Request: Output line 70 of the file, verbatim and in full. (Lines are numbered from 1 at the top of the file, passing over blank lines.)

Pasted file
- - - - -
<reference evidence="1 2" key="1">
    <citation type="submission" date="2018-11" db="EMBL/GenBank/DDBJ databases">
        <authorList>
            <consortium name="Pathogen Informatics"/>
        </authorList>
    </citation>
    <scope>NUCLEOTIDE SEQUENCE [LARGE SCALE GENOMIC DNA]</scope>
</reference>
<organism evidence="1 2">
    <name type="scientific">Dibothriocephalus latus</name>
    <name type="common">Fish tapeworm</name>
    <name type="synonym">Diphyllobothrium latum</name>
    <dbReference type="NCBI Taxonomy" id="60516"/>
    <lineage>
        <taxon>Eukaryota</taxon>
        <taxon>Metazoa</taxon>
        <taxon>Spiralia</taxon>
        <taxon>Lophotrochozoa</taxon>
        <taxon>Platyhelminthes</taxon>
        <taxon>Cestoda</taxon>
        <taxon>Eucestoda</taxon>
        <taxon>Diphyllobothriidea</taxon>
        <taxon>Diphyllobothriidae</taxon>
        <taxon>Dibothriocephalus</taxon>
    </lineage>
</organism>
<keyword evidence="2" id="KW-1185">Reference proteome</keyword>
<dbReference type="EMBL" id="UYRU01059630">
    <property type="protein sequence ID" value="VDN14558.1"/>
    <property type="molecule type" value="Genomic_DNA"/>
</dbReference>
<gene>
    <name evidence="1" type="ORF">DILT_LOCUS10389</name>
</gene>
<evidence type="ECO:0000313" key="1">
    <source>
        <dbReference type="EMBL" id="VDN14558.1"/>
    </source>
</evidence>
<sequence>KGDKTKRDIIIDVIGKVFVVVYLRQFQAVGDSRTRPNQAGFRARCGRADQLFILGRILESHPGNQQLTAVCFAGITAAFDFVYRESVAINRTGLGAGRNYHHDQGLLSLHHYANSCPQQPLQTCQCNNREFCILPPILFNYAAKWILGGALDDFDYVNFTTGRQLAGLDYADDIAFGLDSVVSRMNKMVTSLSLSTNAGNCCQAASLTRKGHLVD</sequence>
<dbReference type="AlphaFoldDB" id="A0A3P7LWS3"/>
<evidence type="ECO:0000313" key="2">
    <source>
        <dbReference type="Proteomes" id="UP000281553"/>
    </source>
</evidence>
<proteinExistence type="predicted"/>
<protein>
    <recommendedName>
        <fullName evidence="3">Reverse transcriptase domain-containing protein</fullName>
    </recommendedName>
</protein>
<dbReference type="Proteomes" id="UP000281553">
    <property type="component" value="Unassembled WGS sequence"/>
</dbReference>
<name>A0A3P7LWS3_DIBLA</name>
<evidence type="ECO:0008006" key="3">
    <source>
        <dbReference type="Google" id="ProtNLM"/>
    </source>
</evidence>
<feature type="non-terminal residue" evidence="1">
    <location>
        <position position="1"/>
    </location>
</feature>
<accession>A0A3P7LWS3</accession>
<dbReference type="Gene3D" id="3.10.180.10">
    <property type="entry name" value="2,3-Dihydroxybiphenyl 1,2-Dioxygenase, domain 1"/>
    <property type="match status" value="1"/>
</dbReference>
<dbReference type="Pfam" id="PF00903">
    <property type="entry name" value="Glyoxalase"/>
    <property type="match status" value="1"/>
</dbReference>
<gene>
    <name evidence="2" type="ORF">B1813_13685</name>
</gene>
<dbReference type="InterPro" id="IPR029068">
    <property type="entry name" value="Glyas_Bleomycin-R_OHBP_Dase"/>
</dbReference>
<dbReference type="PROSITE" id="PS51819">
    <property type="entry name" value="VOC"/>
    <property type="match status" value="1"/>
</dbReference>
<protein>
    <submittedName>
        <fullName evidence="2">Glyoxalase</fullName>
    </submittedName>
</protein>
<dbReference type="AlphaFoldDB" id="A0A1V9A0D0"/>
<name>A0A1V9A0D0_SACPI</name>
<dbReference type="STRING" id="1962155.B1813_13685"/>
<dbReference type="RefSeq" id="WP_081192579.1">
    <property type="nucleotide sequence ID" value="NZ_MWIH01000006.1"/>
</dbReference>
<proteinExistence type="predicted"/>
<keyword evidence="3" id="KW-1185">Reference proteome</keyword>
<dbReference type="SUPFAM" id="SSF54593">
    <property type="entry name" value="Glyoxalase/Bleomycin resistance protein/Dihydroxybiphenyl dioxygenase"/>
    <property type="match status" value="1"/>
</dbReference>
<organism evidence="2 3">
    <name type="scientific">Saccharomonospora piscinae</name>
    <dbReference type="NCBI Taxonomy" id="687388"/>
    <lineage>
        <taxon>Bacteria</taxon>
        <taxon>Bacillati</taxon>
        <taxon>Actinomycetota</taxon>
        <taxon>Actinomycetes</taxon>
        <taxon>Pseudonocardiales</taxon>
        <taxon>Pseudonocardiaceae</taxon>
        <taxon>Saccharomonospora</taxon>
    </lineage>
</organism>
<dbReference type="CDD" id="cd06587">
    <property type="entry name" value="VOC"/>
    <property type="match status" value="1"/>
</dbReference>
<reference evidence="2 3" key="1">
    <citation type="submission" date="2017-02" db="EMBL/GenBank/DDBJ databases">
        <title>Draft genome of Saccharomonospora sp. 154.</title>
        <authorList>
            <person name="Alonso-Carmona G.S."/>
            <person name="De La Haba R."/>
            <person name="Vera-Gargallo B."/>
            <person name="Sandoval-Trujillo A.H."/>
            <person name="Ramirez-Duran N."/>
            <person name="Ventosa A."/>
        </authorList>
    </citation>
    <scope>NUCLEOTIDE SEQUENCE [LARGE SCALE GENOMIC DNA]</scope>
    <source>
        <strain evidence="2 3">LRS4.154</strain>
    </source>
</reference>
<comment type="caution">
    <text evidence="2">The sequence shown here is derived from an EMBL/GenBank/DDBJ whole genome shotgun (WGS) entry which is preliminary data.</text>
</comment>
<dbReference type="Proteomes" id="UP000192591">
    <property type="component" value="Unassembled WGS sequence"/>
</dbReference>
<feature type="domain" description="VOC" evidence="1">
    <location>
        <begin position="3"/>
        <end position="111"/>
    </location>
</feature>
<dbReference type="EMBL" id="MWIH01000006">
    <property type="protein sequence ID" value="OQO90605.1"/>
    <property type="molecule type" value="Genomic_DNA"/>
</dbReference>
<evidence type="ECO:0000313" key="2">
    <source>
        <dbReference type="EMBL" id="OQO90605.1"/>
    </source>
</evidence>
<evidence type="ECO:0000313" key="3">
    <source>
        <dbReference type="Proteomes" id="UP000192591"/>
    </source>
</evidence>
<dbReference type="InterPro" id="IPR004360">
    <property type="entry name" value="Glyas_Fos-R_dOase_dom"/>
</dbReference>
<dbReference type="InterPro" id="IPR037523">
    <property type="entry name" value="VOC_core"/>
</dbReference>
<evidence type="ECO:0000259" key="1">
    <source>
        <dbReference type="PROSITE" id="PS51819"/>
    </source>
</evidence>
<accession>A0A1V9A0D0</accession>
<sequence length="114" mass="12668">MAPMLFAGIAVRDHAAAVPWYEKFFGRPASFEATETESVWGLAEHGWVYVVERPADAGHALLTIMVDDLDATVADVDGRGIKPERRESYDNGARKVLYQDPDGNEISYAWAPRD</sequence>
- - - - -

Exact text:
    <property type="match status" value="1"/>